AIBC: Going Postal: Character

00004-Going Postal

When you’ve got a protagonist named Moist Von Lipwig, character is obviously going to be a vivid part of your skill set.

Pratchett’s over-the-top satire is not for everybody, but I’d argue that his characters are universal even while being so far off center they’ve slipped over into a different reality (the one where the universe is a turtle with the world on its back).

His villains (and they are villains, not just antagonists) are badder than badder, but they never do anything just for the sake of Evil. His protagonists are doing their best, but their best is often hobbled by their vivid personality flaws: Moist is obviously a textbook example of the flawed protagonist, but Adorabelle is not without her problems, nor is anybody in the supporting cast anything but dented and damaged, albeit that most of them are fairly cheerful about it. The closest thing to a flawless character in Discworld is Vetinari, and even there “flawless” is a judgement call. After all, he would have let Moist plummet to his death. Free will and all.

So let’s talk about why we really love Moist (if you do) even though he’s a predatory con man who lies and cheat and steals his way through his story. Let’s talk about the Hero’s Love Interest, a heroine who chainsmokes, takes no crap from anybody, and tortures the hero throughout the story, for a very good reason as it turns out. And let’s talk about that antagonist, the wonderfully vile and fabulously named Reacher Gilt. And then there’s Stanley and his pins. So much wonderfulness crammed into one hectic story.

If you want a slightly more formal book club start, try these questions:
1. Pratchett is writing so far over the top of reality, he’s at space station level. How then does he make characters named Moist Von Lipwig and Adorabelle Dearheart so rounded and real and human?
2. An antagonist should always be stronger, smarter, faster, and better armed than the protagonist. Bring on Reacher Gilt. How is he a great antagonist for Moist Lipwig? Think doppelganger here: In many ways Gilt and Moist are the same person. How does that strengthen the conflict and therefore the story?
3. Pratchett uses supporting characters to build his world: they form guilds, make plans, flirt and betray and divide and connect in chaotic color behind the Big Story played out at the front of the page. One big example in Going Postal is the fallout from Moist deciding to deliver the mail. Let’s talk about character and world building.

And anything else you want to say.


NOTE: This Book Club Post will remain open, so if you haven’t read the book yet, decide to later, and then have things you must say, no worries. I’ve added a “Most Recent Comments” widget to the sidebar so people will know when comments go up on old posts.

19 thoughts on “AIBC: Going Postal: Character

  1. I know that Moist is a good guy and a colorful personage, but my favorite from this and many other Discworld novels is Lord Vetinari. Now here is a guy who blends good and bad. He acts in a purely secondary role almost everywhere, but I remember him better than many a protagonist. Except Sam Vimes, of course. It would be fascinating if you could comment on Vetinary, Jenny. If you’re inspired, of course.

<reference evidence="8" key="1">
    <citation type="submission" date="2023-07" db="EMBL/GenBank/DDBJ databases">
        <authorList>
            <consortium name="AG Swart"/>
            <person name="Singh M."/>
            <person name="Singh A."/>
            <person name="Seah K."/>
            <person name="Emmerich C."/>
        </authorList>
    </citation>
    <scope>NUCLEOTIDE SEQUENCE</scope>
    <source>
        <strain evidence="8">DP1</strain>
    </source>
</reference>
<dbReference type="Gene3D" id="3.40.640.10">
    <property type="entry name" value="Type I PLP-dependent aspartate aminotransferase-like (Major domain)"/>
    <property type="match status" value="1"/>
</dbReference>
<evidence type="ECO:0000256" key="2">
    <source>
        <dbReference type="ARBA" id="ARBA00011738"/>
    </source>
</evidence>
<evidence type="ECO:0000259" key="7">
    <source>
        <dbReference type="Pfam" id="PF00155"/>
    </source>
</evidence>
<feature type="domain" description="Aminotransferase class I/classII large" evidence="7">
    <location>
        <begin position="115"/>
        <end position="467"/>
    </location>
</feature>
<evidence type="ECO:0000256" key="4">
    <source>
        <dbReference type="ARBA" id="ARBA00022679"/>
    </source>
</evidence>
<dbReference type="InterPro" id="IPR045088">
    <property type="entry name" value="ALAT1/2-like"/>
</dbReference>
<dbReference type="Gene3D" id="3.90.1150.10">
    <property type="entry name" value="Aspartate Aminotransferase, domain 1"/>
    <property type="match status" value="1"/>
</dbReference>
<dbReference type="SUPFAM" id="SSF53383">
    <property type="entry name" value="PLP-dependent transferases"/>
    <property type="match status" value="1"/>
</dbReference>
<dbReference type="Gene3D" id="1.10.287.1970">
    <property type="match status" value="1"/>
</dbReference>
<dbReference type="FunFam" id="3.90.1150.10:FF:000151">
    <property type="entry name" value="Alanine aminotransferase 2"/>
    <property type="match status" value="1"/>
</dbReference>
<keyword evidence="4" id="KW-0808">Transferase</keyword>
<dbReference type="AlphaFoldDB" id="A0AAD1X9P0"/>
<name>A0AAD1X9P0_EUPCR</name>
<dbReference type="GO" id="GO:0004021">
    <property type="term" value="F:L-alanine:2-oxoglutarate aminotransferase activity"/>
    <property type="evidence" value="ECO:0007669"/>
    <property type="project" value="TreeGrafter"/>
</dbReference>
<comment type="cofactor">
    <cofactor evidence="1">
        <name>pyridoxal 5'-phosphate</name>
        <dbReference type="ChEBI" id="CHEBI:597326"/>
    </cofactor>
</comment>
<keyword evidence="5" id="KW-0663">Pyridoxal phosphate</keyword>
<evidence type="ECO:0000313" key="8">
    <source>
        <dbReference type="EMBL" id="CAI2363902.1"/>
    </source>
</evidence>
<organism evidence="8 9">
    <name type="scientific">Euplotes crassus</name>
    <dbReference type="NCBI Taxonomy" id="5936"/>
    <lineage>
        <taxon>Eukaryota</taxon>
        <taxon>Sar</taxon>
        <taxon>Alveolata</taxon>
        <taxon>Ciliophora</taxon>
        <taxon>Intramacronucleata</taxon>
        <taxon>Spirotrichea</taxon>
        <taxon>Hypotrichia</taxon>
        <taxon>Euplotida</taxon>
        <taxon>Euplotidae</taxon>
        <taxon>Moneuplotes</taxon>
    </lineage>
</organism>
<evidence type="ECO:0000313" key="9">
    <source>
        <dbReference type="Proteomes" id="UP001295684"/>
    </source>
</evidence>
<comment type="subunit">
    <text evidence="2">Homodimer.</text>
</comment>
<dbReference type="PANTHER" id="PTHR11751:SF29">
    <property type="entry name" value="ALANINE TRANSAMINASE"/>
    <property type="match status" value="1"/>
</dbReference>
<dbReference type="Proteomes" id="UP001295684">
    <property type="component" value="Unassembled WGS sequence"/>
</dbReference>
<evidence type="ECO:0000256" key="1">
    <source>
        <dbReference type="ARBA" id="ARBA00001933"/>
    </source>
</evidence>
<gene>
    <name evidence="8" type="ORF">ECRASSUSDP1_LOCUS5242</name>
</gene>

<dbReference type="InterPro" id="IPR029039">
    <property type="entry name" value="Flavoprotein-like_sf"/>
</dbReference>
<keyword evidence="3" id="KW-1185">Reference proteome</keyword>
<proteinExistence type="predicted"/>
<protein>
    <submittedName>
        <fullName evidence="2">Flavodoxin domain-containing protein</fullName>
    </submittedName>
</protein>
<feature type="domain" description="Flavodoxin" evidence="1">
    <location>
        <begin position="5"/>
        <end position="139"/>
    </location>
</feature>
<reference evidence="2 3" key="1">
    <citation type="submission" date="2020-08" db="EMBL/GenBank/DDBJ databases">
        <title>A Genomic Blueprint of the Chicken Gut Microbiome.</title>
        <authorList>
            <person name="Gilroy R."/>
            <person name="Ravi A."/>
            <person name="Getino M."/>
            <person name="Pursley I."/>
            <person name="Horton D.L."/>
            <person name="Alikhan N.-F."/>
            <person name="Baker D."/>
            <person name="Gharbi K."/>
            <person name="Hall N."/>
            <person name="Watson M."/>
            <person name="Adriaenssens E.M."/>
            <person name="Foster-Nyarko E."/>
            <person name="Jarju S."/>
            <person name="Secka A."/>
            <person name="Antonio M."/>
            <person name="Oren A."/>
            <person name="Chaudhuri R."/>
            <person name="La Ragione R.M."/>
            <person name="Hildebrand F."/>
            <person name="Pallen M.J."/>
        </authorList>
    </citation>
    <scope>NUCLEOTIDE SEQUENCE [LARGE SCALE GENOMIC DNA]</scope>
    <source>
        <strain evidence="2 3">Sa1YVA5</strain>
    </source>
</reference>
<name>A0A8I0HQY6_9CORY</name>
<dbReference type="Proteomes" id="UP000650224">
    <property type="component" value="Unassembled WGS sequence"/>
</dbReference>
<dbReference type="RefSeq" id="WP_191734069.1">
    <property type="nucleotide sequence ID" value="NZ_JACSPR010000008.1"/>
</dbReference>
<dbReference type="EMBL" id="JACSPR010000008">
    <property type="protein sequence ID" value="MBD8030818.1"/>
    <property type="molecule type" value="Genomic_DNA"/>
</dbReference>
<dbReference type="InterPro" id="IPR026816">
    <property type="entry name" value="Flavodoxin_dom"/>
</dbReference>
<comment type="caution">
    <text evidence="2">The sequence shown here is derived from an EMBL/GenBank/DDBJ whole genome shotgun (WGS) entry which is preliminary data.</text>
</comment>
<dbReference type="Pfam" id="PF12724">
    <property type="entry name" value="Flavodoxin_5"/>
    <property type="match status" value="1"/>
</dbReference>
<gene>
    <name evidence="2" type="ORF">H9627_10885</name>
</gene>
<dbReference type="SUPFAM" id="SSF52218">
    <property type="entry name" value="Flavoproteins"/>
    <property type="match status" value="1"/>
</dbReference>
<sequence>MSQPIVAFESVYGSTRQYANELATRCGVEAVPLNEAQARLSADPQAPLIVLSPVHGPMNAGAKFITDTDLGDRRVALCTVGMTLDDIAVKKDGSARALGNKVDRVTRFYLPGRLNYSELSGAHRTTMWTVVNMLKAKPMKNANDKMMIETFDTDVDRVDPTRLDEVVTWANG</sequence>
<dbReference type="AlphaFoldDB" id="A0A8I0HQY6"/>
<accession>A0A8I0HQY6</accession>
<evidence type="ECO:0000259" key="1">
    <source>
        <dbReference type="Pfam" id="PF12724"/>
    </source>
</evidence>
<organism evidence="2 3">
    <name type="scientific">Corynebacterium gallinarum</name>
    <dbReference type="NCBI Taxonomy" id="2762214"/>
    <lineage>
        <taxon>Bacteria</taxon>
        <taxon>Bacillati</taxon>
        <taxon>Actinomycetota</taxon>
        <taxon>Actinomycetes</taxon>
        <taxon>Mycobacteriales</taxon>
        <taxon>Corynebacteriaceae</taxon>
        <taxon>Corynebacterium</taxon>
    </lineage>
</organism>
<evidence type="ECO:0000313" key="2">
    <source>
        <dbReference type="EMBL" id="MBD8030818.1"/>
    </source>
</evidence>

1. I think he makes a great boundary. That is, the stories are never about him, but in almost every one, he’s the one they bump up against. He’s a tyrant, and he’s implacable, but he’s always right. So even when they maneuver around him, as Vimes and Moist do, he’s like the stout stake at the center of the story, or the guy at the back of the boat keeping everybody rowing in a straight line. I think when you have a character like Vetinari, somebody you know will be always be the smart guy who does the right thing, he’s almost irresistible but also almost too good to be true. That’s why he’s a secondary character. You want somebody with flaws as your protagonist, not an all-seeing mastermind.

      In a lot of ways, he reminds me of Carrot, who is also always on the side of the right without being pious about it. He simply does what’s right and nobody argues because he’s built like a tank. I think Vetinari and Carrot are two opposite points of the moral compass of Ankh Morport, Vetinari devious as hell (remember his prison cell with the bolts on the inside?) and Carrot completely transparent. One of my favorite scenes in all of Discworld is the scene where Vetinari and Carrot meet in his office, and they both know he’s the hereditary king of Ankh Morpork, and they both know that a king would be a terrible thing for Ankh Morpork and without ever addressing it directly, they tacitly agree that Carrot will stay in the Watch and probably run it when Vimes retires, and Vetinari will remain as tyrant as long as things continue to run smoothly and fairly. But there’s also that tacit understanding that Carrot will be watching. It’s just a lovely understated scene at the end of the book, but it’s huge because it’s between these two giant moral points of the compass.

      I don’t think either one of them could be a protagonist, although Carrot comes close when he follows Angua home. But in that book, he is vulnerable and flawed, so it works.

      But yes, I love Vetinari, too. For one thing, he’s so damn funny.

      1. Yes, your analysis is spot on. I never thought about it that way. For me, Vetinari is like a movie director. He points the story in the right direction and lets the actors do their jobs, but the vision is his.

      2. I loved it when Vetinari started doing crosswords, such a small thing, but such an insight into his character